Coastal Voices: A group dynamics lens for community building with social capital

Community leadership seldom has one leader and effective leadership is critical to how a shared goal is implemented, for solving problems, and completing projects. 

As a social entrepreneur, community building facilitator, and through pure personal interest and obsession, I am curious about processes that impact human behavior, impact models, and pathways for change within community social movements. Through attending the Ford Family Foundation’s Leadership Institute, I learned an array of strategies, styles, and models for community leadership. In addition to understanding my personal approach, I particularly appreciate lessons about group dynamics. I’m reminded of how critical relationships are to effective change and sustainable systems. 

Letters to the Editor Jan. 3, 2015

Community’s generosity was a big help to girl with autism

First off I want to say sorry this thank-you letter is late. I am the grandmother to Zyon Koon. She has autism. She needed more testing than what she could get done here to help us help her.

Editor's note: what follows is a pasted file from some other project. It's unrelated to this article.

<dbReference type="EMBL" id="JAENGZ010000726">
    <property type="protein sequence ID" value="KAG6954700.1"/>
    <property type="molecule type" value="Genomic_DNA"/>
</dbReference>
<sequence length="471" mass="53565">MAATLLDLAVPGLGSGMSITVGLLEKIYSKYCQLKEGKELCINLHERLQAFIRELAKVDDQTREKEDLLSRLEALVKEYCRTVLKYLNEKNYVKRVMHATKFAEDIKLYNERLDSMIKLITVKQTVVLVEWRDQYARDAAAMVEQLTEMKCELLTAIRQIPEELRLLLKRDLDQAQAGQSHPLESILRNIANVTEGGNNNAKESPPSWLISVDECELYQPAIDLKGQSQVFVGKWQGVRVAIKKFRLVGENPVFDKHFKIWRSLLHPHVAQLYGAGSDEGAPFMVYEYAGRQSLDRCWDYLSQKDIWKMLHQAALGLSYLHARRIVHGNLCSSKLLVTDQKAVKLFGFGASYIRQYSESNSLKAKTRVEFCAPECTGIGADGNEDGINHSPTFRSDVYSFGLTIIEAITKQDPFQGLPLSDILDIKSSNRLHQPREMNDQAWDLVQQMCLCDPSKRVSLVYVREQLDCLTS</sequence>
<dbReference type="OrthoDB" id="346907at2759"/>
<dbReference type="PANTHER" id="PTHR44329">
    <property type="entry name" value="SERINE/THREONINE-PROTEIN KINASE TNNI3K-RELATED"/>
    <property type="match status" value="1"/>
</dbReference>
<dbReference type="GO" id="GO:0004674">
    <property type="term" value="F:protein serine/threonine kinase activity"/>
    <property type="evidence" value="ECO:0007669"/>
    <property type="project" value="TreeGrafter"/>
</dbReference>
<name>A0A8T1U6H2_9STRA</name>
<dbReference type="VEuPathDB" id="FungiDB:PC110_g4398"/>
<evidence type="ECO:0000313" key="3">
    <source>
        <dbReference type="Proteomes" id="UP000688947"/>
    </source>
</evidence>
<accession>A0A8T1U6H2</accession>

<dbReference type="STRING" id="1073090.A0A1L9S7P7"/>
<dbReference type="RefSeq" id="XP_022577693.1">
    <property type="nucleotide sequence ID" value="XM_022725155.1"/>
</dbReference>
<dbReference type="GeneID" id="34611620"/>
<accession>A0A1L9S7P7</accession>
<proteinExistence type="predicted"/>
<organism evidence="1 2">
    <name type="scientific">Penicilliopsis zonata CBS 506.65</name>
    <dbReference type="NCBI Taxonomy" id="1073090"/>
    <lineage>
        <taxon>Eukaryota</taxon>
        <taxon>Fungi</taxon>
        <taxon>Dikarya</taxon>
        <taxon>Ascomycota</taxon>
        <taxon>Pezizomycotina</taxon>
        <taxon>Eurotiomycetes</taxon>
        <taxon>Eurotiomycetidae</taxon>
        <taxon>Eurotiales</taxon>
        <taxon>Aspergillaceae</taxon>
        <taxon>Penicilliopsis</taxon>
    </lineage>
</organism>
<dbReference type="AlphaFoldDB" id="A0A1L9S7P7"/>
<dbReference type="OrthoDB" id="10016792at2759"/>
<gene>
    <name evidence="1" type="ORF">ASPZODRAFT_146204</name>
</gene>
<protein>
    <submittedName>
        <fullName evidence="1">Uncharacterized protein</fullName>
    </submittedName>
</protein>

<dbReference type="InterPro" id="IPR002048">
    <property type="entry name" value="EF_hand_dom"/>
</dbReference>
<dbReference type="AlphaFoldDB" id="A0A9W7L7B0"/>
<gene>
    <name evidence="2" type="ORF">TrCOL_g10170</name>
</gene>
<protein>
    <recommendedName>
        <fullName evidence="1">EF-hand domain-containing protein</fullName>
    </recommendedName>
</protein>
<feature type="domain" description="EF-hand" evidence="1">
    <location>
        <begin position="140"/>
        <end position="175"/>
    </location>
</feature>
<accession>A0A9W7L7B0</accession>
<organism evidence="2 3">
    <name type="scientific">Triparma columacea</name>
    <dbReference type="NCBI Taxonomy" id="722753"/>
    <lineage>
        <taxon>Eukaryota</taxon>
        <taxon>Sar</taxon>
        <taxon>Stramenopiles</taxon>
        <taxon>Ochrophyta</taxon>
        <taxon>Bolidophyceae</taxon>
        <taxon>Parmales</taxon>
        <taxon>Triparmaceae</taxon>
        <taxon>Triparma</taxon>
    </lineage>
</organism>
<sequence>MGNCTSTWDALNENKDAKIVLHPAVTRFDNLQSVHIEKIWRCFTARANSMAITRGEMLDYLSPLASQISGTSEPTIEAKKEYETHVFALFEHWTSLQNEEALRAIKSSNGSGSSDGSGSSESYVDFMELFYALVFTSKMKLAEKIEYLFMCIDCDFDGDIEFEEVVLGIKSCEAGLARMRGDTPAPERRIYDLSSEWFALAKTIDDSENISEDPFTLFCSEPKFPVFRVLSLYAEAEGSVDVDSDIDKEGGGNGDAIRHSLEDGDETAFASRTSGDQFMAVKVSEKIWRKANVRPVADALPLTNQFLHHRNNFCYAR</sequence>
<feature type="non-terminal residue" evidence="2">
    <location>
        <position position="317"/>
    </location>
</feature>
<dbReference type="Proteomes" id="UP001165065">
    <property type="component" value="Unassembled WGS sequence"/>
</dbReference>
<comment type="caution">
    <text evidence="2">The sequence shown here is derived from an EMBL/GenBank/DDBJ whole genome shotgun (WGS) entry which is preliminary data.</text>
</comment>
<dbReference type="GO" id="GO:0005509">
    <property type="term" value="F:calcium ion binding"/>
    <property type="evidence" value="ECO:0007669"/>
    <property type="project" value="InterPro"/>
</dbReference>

I am writing this letter to the citizens of Del Norte County. In November when we needed help with money for transportation costs and lodging, you all came through for her. For this a big thank you very much. We appreciated the help with finances during my granddaughter’s time of need. She made it to UCSF and had the tests done. She still needs more tests done, but for now she is doing fine. We have great businesses in this town that let us put our cans out for collection. To them we especially give you a big thank you.

Pages of History: Local soldier wounded in France

From the pages of the Del Norte Triplicate, January 1945:

Word has been received here that Robert Bolen, who is with General Patch’s Seventh Army in France, was wounded in action. The news came in a telegram from the War Department to his wife, Mrs. Ann Bolen, who resides in Crescent City. The Seventh Army has been engaged in some of the heaviest fighting in the present German offensive. 

Another telegram was received by Mrs. Bolen a few days later saying “nothing serious and nothing permanent. Don’t worry.”

Your community, your newspaper

Got a new year’s resolution?